Weighing Machine, Kurla Station

Man Resting, Byculla

Sun Moon Mesh

Similiarly, it has been shown that a dissipative structure fed by chemical flows that are not perfectly constant in time but slightly irregular has access to new types of structuation. In other words, it is the collective regime of activity that decides what is insignificant noise and what must be taken into account. We do not know a priori what a chemical population can do, and we can no longer tell once and for all the difference between what we must take into account and what we can ignore….A demon that understood and could control with positively infinite precision a system characterized by such an attractor could obviously deal with it as just another system. For the demon, the system would be deterministic, as are the equations that describe it. However, is this reference still relevant? We are not actually separated from the demon by a quantitative lack (we observe and manipulate less well) but by a qualitative difference: as long as our observations and manipulations do not have a strictly infinite precision, we are dealing with a system with nondeterministic behavior….Here the notion of complexity is close to that of emergence. Dangerously close, moreover, if, as is often the case, “emergence” is understood as the appearance of the unanalyzable totality of a new entity that renders irrelevant the intelligibility of that which produced it. (Isabelle Stengers, “Complexity: A Fad?” 9, 10, 12)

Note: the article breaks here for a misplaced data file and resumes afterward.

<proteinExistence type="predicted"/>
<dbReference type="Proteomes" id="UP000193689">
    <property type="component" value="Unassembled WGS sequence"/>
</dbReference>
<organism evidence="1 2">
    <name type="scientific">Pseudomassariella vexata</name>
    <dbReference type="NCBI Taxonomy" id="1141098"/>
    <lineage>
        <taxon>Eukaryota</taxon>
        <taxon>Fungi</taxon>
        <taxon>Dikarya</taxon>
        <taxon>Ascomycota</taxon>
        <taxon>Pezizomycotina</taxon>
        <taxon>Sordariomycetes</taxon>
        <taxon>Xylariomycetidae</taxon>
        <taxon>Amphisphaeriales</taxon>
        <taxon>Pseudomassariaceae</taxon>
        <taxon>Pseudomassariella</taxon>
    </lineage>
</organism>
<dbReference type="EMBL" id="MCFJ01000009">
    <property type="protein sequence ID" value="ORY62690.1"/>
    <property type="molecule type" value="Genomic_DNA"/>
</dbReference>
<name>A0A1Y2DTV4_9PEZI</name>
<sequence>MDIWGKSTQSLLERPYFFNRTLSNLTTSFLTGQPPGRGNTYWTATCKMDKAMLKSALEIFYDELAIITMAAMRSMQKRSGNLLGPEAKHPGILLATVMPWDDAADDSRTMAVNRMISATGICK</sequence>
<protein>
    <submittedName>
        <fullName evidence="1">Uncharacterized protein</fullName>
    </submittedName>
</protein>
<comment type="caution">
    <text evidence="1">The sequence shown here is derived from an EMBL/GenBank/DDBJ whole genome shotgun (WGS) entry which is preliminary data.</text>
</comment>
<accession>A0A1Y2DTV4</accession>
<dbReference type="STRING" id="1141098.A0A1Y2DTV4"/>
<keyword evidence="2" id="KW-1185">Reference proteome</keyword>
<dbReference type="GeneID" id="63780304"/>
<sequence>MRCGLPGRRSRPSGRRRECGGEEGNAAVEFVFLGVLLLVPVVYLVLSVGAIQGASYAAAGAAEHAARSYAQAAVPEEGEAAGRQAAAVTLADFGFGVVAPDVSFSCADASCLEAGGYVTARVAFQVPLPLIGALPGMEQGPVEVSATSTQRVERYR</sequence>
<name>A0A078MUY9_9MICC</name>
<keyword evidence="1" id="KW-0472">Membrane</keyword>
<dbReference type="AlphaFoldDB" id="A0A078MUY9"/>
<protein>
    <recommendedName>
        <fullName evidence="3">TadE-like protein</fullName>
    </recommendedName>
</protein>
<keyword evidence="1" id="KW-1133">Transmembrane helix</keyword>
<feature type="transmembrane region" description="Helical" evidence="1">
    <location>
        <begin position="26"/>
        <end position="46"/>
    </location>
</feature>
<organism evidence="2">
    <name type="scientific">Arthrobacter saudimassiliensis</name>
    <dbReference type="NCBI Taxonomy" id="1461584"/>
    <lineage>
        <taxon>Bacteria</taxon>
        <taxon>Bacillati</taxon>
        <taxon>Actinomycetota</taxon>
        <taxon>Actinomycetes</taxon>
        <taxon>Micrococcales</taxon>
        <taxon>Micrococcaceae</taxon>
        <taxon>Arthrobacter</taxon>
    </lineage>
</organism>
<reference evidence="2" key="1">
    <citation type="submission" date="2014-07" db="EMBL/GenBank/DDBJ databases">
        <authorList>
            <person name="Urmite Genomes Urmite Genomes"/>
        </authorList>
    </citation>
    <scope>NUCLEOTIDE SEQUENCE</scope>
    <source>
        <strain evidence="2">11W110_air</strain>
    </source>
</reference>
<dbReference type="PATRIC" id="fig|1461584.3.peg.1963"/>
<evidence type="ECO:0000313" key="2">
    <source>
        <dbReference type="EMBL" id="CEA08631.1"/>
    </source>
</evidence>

Desh ko rishton mein

Stengers goes on to argue that the difference between emergence and complexity is that of a physical genesis in contrast to a conceptual genesis. Can concepts become involved in a machinic phylum in any other relation than one of capture and reduction? This has been the wager in these photographs. They are not representations of a philosophy, Deleuzian or otherwise. They are experimentations in framing, saturation, luminosity, perspective, topology, movement, shadow, detail, hapticity. They are not philosophy, they attempt the production of affect that resonates with a conceptual and bodily becoming.

Madrid 1

Madrid 3

Madrid 2


Umerkhadi, Mumbai

BKC, Mumbai

Sushi Bar, Saket


  1. Santosh Kumar says:

    These are not mere pictues but images, and more than that they are pieces of paintings,depiocting the speed of life and changing canvas.
    They are just great and amazing.

  2. Iffy says:

    Fordism may not be the norm, yet the dominance of Fordist elements in the composite photographs “reflects” an inescapable influence. Do mobile communications really represent a social repurposing of the technical dialectic, or only, like the composite images, an illusion of independence? The subaltern performs in many different capacities.

    • amitsrai says:

      I like what you wrote. The subaltern performs in many different capacities. And the composite photos for you become representative of a mode of production. This last I can’t quite get with and I’ll simply lay out some reasons why off the top of my head. Does figuration–that is the becoming figure–of a representative object (the composite photos) reflect something other than what it is intensively. What you have done is turn the photos into a metaphor for fordism, but it is precisely why in the note accompanying them I write that these are not metaphors for something other. The aim was to bring perception to the event of becoming a non-coinciding resonant unity, the becoming body of perception. And well what can one say about dialectics? They are better left to the lawyers and the Platonists. So I have nothing to offer there, other than I have written at length about deleuze and the dialectic. It’s worth a dekho (a look in hindi). Thanks for taking the time to comment.